What Do Fortune Cookies And Bad Sex Have In Common?

October 6, 2019

 


Admittedly this post sounds like the start of a very bad joke but it's not, it's actually worse than a bad joke and I'll tell you why.

 

When was the last time you overheard a mature, expressive conversation about sex whilst dining at a classy restaurant or perhaps a slinky bar? Take a minute, I'll wait...

 

I'm guessing I'm going to hear crickets on that one which is really strange when you think about it. Why is the topic of sex so taboo?

 

Every single person who ever walked the earth was produced as a result of it. Most of us at some stage in our lives will try it, and if not, we've probably heard our parents going at it, even the neighbour's cat is getting in on the action. It's literally woven into the very fabric of our society and yet so many feel uncomfortable discussing it. It's like the creepy uncle with the wondering hands who everyone tries to avoid at family gatherings - it's just not something we talk about.

 

Stranger still is the fact that sex is everywhere we look from advertising and social media. Fashion, art, science, music, food and even gardening and DIY have all been infiltrated by sex and I challenge you to find an area of life that hasn't. Sex has been bastardised, mass-produced, vacuum packed, shipped and sold to a society that doesn't even really know what it is anymore.

 

It looks great on the shelf but in reality ends up being a flavourless, nutrient-deficient pile of slop when served. Have we ever really taken the time to find out what sex means to us individually without all the fancy packaging?

 

Many women are conscious of giving off the wrong signals for fear of being branded 'too sexual' or inviting unwanted attention. We slut-shame women to control them whilst fantasising over nearly-nude models on the front of magazine covers. Some countries require women to hide underneath layers of clothing with only their eyes visible to avoid being pounced on by deranged men who can't control themselves. Somehow I doubt women were the ones who came up with this idea.

 

Sex councillors teach couples how to open up and discuss issues without feeling embarrassed about it. We have talk shows, podcasts, websites and blogs dedicated to it. We convene expert panels to help us understand how best to do it. There are brands dedicated to providing accessories to help you do it better. Not to mention porn, strip clubs and of course an entire industry of sex workers only a phone call away. 

 

Sex in the city is Fucked - perhaps that should be the title of my new book.

 

How can something so important and natural be so taboo, only to be spoken of in hushed tones by the masses whilst the media and corporations shove their propagandised version of it down our throat like a bad porno.

 

It's a sexpiracy and we're all in on it. We huddle together in corners of the internet and chatrooms and share naughty fantasies that we'd never discuss openly. We love novels and erotic tales but hide the book cover from others when in public. We turn the lights off and try to keep the noise down so people don't know the exact moment of copulation.

 

Sex is a powerful weapon and ironically the last people you'd want to give that power to are the very same people we allow to dictate what is deemed acceptable. Religious groups, politicians, media and corporations all of whom have an extremely questionable history when it comes to sexuality have been the one's shaping our sexual narrative.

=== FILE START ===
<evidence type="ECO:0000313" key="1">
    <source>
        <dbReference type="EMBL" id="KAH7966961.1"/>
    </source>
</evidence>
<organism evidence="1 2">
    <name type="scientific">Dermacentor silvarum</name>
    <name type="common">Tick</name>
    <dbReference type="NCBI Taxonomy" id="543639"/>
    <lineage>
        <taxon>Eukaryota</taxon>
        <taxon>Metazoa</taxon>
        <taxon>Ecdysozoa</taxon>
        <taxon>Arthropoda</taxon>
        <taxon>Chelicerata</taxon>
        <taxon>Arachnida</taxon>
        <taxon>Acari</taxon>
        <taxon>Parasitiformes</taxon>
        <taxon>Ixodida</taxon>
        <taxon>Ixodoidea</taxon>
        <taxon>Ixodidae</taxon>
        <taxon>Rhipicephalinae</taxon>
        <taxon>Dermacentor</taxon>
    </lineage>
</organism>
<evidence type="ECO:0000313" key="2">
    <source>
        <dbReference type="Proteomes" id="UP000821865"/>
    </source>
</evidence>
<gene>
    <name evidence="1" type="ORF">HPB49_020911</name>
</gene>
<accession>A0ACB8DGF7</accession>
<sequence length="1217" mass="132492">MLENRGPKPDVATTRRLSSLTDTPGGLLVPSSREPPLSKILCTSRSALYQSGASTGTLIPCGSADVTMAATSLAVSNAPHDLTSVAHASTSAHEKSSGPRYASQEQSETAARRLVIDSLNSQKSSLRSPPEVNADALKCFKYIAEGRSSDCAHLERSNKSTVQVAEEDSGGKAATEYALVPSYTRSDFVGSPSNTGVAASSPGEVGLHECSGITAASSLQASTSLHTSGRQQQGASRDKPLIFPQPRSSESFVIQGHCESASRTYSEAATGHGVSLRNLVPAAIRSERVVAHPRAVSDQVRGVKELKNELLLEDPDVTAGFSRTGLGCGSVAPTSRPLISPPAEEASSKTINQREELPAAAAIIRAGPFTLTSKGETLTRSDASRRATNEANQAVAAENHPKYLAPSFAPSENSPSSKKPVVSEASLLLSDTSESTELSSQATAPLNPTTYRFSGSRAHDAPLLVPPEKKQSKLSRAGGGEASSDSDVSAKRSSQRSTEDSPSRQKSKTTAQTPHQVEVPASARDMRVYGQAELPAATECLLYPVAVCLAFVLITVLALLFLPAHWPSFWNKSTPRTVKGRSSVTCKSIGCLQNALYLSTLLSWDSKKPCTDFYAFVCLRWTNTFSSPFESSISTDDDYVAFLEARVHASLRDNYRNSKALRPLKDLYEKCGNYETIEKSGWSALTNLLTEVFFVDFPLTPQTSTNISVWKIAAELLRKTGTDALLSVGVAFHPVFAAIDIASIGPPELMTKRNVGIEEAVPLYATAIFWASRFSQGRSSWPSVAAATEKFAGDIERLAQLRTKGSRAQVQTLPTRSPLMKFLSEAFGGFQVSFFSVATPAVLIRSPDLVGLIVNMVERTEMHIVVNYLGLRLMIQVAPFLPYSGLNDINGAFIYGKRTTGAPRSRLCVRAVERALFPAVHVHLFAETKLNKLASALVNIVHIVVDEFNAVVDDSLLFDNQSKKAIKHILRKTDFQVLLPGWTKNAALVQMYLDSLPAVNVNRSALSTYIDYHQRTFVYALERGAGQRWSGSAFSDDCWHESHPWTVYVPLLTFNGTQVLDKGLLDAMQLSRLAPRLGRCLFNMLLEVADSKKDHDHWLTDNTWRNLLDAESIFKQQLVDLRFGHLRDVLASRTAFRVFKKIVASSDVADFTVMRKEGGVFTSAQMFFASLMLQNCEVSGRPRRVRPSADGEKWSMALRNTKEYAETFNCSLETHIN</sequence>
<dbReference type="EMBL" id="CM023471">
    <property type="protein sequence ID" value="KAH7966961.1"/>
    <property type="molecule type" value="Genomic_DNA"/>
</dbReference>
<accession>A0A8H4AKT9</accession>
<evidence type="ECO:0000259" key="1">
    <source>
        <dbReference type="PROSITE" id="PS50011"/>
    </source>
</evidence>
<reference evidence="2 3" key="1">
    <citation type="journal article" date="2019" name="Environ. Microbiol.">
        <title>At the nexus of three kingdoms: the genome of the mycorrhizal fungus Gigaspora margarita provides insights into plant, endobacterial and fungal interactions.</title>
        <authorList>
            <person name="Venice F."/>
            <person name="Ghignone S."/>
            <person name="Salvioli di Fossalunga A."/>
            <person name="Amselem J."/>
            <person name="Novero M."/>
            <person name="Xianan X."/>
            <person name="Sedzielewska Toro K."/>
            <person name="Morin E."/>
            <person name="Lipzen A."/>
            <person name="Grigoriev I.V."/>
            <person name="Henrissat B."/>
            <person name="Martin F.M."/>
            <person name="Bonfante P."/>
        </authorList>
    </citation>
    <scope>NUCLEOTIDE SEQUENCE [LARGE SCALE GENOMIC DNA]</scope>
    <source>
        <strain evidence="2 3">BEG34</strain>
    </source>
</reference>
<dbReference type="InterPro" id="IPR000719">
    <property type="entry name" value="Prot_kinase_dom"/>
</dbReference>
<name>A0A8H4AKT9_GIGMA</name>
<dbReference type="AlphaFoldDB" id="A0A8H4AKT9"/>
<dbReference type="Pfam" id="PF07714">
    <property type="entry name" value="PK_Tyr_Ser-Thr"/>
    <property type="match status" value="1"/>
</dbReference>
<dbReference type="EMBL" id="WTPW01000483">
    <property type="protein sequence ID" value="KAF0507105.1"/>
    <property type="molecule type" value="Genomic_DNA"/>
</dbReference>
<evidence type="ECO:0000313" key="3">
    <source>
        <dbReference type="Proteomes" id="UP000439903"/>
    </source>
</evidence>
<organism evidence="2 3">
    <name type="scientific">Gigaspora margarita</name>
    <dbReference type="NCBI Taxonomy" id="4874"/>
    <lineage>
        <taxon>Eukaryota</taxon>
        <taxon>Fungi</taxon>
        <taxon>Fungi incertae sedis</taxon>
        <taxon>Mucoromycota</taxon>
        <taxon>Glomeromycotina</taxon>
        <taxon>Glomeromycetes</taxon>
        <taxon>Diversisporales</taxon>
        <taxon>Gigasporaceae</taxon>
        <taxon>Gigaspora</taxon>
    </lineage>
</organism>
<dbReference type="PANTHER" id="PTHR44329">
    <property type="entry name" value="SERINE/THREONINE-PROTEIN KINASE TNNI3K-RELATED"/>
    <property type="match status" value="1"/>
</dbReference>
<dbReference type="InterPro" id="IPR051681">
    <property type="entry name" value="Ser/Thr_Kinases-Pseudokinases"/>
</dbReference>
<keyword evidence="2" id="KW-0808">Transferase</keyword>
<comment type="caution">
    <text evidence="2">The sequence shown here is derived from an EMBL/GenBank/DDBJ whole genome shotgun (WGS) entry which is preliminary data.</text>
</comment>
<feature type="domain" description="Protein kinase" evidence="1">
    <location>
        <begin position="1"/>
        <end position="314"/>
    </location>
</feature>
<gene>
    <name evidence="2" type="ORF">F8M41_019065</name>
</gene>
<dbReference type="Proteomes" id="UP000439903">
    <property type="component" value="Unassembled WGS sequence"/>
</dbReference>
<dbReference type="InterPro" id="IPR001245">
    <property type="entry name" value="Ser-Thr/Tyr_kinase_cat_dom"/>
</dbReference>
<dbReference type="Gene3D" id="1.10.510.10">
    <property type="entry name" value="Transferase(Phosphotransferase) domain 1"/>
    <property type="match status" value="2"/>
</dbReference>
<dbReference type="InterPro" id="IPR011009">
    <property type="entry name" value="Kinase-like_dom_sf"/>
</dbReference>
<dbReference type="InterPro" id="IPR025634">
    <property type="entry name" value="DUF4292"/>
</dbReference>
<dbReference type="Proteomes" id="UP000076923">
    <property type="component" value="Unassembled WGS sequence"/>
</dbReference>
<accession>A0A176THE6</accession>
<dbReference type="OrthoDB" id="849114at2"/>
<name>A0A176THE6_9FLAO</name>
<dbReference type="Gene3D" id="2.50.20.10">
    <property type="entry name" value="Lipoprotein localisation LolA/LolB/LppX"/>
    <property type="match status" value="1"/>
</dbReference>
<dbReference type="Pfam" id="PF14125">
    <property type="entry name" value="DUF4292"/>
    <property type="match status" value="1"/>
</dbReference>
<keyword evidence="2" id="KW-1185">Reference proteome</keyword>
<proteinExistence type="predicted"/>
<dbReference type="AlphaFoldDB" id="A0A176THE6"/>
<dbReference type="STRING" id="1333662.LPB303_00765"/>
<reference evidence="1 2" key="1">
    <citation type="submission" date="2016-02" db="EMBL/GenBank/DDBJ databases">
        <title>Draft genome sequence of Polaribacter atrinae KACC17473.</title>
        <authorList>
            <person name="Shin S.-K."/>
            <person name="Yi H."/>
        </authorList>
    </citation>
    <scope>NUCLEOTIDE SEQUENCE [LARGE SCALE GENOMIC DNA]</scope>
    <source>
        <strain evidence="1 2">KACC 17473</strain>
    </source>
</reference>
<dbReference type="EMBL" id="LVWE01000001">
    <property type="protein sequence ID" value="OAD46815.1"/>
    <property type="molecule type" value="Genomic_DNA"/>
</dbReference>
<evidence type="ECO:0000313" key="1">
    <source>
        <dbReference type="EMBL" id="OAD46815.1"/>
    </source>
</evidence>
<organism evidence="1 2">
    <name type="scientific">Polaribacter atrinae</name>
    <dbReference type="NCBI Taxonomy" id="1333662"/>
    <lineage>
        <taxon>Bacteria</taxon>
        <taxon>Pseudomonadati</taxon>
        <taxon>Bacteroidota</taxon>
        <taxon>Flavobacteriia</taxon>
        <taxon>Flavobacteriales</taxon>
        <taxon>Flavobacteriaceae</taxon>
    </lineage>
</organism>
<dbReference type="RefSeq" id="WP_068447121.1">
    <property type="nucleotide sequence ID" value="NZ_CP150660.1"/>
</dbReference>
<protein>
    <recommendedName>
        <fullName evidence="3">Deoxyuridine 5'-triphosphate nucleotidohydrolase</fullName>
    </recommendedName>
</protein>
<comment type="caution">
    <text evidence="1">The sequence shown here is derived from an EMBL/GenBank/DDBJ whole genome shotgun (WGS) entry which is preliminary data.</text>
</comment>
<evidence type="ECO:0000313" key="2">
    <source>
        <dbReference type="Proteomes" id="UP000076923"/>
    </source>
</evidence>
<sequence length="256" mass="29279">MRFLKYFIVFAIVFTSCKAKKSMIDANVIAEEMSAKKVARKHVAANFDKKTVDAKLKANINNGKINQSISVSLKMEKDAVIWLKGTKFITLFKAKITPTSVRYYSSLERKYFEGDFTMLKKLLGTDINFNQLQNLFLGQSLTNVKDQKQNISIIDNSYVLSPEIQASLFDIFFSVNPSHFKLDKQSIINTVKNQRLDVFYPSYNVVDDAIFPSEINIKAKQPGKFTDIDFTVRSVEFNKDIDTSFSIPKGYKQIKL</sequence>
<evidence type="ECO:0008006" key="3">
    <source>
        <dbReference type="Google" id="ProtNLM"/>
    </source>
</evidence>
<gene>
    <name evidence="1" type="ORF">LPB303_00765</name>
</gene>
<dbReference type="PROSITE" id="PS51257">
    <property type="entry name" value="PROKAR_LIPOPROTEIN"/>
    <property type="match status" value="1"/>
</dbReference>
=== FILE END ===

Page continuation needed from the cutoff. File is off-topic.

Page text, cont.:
So how's this working out for society on the whole? Well pretty poorly considering the average couple who view sex as a past-time that usually lasts between 7 to 13 minutes including 'foreplay' according to recent surveys. Some couples have even managed to time it perfectly between ad breaks whilst watching Love Island and Goggle Box.

 

A white-washed version of sex and sexuality has been sold to us for years and we've bought it. Just like most mass-produced off the shelf products sex in today's world is like a fortune cookie - hollow and full of wishful thinking. (Not exactly a punchline but a fitting analogy all the same;)

 

In fact, many have given up on the 'wishful thinking' part altogether and resigned themselves to a state of self-imposed chastity. They rationalise by telling themselves sex is mainly hype and isn't that important like it's a passing phase to grow out of. Ask yourself, do these people really seem happy and fulfilled? Do they seem young at heart and full of beans?

 

Of course there are probably a fair number of completely happy asexual people who have no interest in sex at all (1% of the population apparently) but in my 39 years, I've never met one. In my experience, this type of response is usually a defence mechanism to justify their religious indoctrination or to negate the fact that there are unresolved sexual issues or perhaps just a lifetime of really bad sex - or none at all.

 

Sex and sexuality are literally at the core of our being and nothing, be it a group of overbearing control freaks or an invented man/woman/or animal in the sky should be able to dictate how we express that. However you slice it, it's a tragic loss when such an integral part of who we are is suppressed by shame and conformity and substituted with a generic, homogenised version of what we call sex.

 

 

Peace, Love & Good Sex,

 

Madison

 

 

Speaking of good sex, have you read my free ebook yet? 'The 33 Laws of Attraction For Women' - The Politically Incorrect Guide To Snaring The Alpha Male - if not, check it out! Enjoy.
 

 

 

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